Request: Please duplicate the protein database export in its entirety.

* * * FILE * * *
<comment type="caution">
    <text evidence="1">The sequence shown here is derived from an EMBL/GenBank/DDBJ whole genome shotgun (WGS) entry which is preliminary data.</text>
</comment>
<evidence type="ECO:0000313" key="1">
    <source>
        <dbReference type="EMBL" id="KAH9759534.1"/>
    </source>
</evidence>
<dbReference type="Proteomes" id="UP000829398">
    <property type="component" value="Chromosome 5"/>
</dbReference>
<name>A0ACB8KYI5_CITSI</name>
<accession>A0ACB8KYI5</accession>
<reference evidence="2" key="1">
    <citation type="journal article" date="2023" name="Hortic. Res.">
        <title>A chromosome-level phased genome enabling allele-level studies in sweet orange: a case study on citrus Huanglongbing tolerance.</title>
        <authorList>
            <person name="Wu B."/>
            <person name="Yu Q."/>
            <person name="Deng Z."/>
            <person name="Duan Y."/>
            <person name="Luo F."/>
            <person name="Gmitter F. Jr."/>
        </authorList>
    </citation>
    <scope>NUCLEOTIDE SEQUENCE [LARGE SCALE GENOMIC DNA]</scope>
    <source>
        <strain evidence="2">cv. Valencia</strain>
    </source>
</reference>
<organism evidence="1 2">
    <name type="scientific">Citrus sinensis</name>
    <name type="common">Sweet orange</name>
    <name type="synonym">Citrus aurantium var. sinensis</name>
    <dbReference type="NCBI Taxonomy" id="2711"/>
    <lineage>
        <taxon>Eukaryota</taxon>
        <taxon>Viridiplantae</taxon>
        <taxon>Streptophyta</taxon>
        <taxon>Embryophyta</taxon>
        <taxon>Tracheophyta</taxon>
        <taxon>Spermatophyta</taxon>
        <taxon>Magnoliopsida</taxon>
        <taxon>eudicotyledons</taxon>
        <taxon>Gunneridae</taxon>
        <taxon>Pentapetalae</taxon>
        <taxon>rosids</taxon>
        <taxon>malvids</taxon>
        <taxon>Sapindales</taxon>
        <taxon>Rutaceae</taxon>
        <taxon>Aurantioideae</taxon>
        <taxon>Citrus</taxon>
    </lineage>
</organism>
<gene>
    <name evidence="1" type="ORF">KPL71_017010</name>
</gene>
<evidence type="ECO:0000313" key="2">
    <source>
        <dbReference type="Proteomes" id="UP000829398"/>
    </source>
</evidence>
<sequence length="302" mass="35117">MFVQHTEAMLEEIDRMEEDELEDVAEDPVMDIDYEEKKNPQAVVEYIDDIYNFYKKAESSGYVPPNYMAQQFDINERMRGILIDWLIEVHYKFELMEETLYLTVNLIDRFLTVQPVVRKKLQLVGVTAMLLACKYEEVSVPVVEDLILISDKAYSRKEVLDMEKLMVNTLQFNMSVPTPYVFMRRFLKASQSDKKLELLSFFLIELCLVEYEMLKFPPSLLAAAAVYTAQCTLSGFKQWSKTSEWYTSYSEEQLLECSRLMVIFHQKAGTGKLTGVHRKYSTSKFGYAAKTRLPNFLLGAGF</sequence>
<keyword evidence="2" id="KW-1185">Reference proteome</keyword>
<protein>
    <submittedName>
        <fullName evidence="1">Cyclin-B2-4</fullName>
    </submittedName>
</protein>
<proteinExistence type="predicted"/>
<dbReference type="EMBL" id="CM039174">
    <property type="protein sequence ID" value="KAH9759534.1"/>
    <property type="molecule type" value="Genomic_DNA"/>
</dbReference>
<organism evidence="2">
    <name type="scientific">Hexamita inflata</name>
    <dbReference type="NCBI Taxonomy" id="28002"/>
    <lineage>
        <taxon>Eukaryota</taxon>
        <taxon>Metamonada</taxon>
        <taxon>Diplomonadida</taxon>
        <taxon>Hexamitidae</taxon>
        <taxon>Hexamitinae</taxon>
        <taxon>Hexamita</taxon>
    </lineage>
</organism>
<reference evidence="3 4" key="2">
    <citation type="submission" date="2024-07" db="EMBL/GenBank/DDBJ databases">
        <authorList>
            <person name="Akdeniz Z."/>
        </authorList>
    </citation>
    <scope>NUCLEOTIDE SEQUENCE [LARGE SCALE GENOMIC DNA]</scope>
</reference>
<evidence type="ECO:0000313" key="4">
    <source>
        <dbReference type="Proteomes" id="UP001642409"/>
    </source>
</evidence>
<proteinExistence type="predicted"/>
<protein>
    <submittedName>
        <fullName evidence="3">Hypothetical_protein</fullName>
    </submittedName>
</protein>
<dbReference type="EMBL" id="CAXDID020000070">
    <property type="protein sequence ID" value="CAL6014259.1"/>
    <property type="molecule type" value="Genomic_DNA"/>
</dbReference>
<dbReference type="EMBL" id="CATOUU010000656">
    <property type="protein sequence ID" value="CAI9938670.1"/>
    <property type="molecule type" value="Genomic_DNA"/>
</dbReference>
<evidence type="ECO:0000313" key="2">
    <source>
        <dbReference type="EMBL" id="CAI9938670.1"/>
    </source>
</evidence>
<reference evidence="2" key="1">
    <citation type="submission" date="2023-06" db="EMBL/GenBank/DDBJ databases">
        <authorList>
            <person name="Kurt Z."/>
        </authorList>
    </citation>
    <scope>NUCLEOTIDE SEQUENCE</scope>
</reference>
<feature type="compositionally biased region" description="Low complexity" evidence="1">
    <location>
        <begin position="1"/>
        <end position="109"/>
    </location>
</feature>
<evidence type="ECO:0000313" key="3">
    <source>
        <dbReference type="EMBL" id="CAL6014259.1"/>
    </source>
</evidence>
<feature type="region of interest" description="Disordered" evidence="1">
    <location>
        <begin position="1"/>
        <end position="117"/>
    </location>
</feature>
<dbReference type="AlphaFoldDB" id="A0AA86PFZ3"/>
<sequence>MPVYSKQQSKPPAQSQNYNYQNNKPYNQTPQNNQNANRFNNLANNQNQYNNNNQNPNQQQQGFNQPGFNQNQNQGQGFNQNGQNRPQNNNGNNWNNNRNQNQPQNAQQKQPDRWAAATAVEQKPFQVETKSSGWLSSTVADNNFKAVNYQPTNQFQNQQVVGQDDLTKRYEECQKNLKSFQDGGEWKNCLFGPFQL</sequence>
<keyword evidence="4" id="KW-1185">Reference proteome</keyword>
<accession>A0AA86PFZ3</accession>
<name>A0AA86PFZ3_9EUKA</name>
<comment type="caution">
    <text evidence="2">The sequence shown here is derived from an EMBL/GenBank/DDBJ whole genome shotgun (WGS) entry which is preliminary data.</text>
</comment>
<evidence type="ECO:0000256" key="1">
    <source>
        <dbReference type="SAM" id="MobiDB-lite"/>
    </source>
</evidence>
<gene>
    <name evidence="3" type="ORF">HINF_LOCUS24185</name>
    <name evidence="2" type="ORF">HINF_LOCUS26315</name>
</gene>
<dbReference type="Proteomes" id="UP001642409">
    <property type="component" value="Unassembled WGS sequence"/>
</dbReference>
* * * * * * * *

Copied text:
<comment type="caution">
    <text evidence="1">The sequence shown here is derived from an EMBL/GenBank/DDBJ whole genome shotgun (WGS) entry which is preliminary data.</text>
</comment>
<evidence type="ECO:0000313" key="1">
    <source>
        <dbReference type="EMBL" id="KAH9759534.1"/>
    </source>
</evidence>
<dbReference type="Proteomes" id="UP000829398">
    <property type="component" value="Chromosome 5"/>
</dbReference>
<name>A0ACB8KYI5_CITSI</name>
<accession>A0ACB8KYI5</accession>
<reference evidence="2" key="1">
    <citation type="journal article" date="2023" name="Hortic. Res.">
        <title>A chromosome-level phased genome enabling allele-level studies in sweet orange: a case study on citrus Huanglongbing tolerance.</title>
        <authorList>
            <person name="Wu B."/>
            <person name="Yu Q."/>
            <person name="Deng Z."/>
            <person name="Duan Y."/>
            <person name="Luo F."/>
            <person name="Gmitter F. Jr."/>
        </authorList>
    </citation>
    <scope>NUCLEOTIDE SEQUENCE [LARGE SCALE GENOMIC DNA]</scope>
    <source>
        <strain evidence="2">cv. Valencia</strain>
    </source>
</reference>
<organism evidence="1 2">
    <name type="scientific">Citrus sinensis</name>
    <name type="common">Sweet orange</name>
    <name type="synonym">Citrus aurantium var. sinensis</name>
    <dbReference type="NCBI Taxonomy" id="2711"/>
    <lineage>
        <taxon>Eukaryota</taxon>
        <taxon>Viridiplantae</taxon>
        <taxon>Streptophyta</taxon>
        <taxon>Embryophyta</taxon>
        <taxon>Tracheophyta</taxon>
        <taxon>Spermatophyta</taxon>
        <taxon>Magnoliopsida</taxon>
        <taxon>eudicotyledons</taxon>
        <taxon>Gunneridae</taxon>
        <taxon>Pentapetalae</taxon>
        <taxon>rosids</taxon>
        <taxon>malvids</taxon>
        <taxon>Sapindales</taxon>
        <taxon>Rutaceae</taxon>
        <taxon>Aurantioideae</taxon>
        <taxon>Citrus</taxon>
    </lineage>
</organism>
<gene>
    <name evidence="1" type="ORF">KPL71_017010</name>
</gene>
<evidence type="ECO:0000313" key="2">
    <source>
        <dbReference type="Proteomes" id="UP000829398"/>
    </source>
</evidence>
<sequence length="302" mass="35117">MFVQHTEAMLEEIDRMEEDELEDVAEDPVMDIDYEEKKNPQAVVEYIDDIYNFYKKAESSGYVPPNYMAQQFDINERMRGILIDWLIEVHYKFELMEETLYLTVNLIDRFLTVQPVVRKKLQLVGVTAMLLACKYEEVSVPVVEDLILISDKAYSRKEVLDMEKLMVNTLQFNMSVPTPYVFMRRFLKASQSDKKLELLSFFLIELCLVEYEMLKFPPSLLAAAAVYTAQCTLSGFKQWSKTSEWYTSYSEEQLLECSRLMVIFHQKAGTGKLTGVHRKYSTSKFGYAAKTRLPNFLLGAGF</sequence>
<keyword evidence="2" id="KW-1185">Reference proteome</keyword>
<protein>
    <submittedName>
        <fullName evidence="1">Cyclin-B2-4</fullName>
    </submittedName>
</protein>
<proteinExistence type="predicted"/>
<dbReference type="EMBL" id="CM039174">
    <property type="protein sequence ID" value="KAH9759534.1"/>
    <property type="molecule type" value="Genomic_DNA"/>
</dbReference>
<organism evidence="2">
    <name type="scientific">Hexamita inflata</name>
    <dbReference type="NCBI Taxonomy" id="28002"/>
    <lineage>
        <taxon>Eukaryota</taxon>
        <taxon>Metamonada</taxon>
        <taxon>Diplomonadida</taxon>
        <taxon>Hexamitidae</taxon>
        <taxon>Hexamitinae</taxon>
        <taxon>Hexamita</taxon>
    </lineage>
</organism>
<reference evidence="3 4" key="2">
    <citation type="submission" date="2024-07" db="EMBL/GenBank/DDBJ databases">
        <authorList>
            <person name="Akdeniz Z."/>
        </authorList>
    </citation>
    <scope>NUCLEOTIDE SEQUENCE [LARGE SCALE GENOMIC DNA]</scope>
</reference>
<evidence type="ECO:0000313" key="4">
    <source>
        <dbReference type="Proteomes" id="UP001642409"/>
    </source>
</evidence>
<proteinExistence type="predicted"/>
<protein>
    <submittedName>
        <fullName evidence="3">Hypothetical_protein</fullName>
    </submittedName>
</protein>
<dbReference type="EMBL" id="CAXDID020000070">
    <property type="protein sequence ID" value="CAL6014259.1"/>
    <property type="molecule type" value="Genomic_DNA"/>
</dbReference>
<dbReference type="EMBL" id="CATOUU010000656">
    <property type="protein sequence ID" value="CAI9938670.1"/>
    <property type="molecule type" value="Genomic_DNA"/>
</dbReference>
<evidence type="ECO:0000313" key="2">
    <source>
        <dbReference type="EMBL" id="CAI9938670.1"/>
    </source>
</evidence>
<reference evidence="2" key="1">
    <citation type="submission" date="2023-06" db="EMBL/GenBank/DDBJ databases">
        <authorList>
            <person name="Kurt Z."/>
        </authorList>
    </citation>
    <scope>NUCLEOTIDE SEQUENCE</scope>
</reference>
<feature type="compositionally biased region" description="Low complexity" evidence="1">
    <location>
        <begin position="1"/>
        <end position="109"/>
    </location>
</feature>
<evidence type="ECO:0000313" key="3">
    <source>
        <dbReference type="EMBL" id="CAL6014259.1"/>
    </source>
</evidence>
<feature type="region of interest" description="Disordered" evidence="1">
    <location>
        <begin position="1"/>
        <end position="117"/>
    </location>
</feature>
<dbReference type="AlphaFoldDB" id="A0AA86PFZ3"/>
<sequence>MPVYSKQQSKPPAQSQNYNYQNNKPYNQTPQNNQNANRFNNLANNQNQYNNNNQNPNQQQQGFNQPGFNQNQNQGQGFNQNGQNRPQNNNGNNWNNNRNQNQPQNAQQKQPDRWAAATAVEQKPFQVETKSSGWLSSTVADNNFKAVNYQPTNQFQNQQVVGQDDLTKRYEECQKNLKSFQDGGEWKNCLFGPFQL</sequence>
<keyword evidence="4" id="KW-1185">Reference proteome</keyword>
<accession>A0AA86PFZ3</accession>
<name>A0AA86PFZ3_9EUKA</name>
<comment type="caution">
    <text evidence="2">The sequence shown here is derived from an EMBL/GenBank/DDBJ whole genome shotgun (WGS) entry which is preliminary data.</text>
</comment>
<evidence type="ECO:0000256" key="1">
    <source>
        <dbReference type="SAM" id="MobiDB-lite"/>
    </source>
</evidence>
<gene>
    <name evidence="3" type="ORF">HINF_LOCUS24185</name>
    <name evidence="2" type="ORF">HINF_LOCUS26315</name>
</gene>
<dbReference type="Proteomes" id="UP001642409">
    <property type="component" value="Unassembled WGS sequence"/>
</dbReference>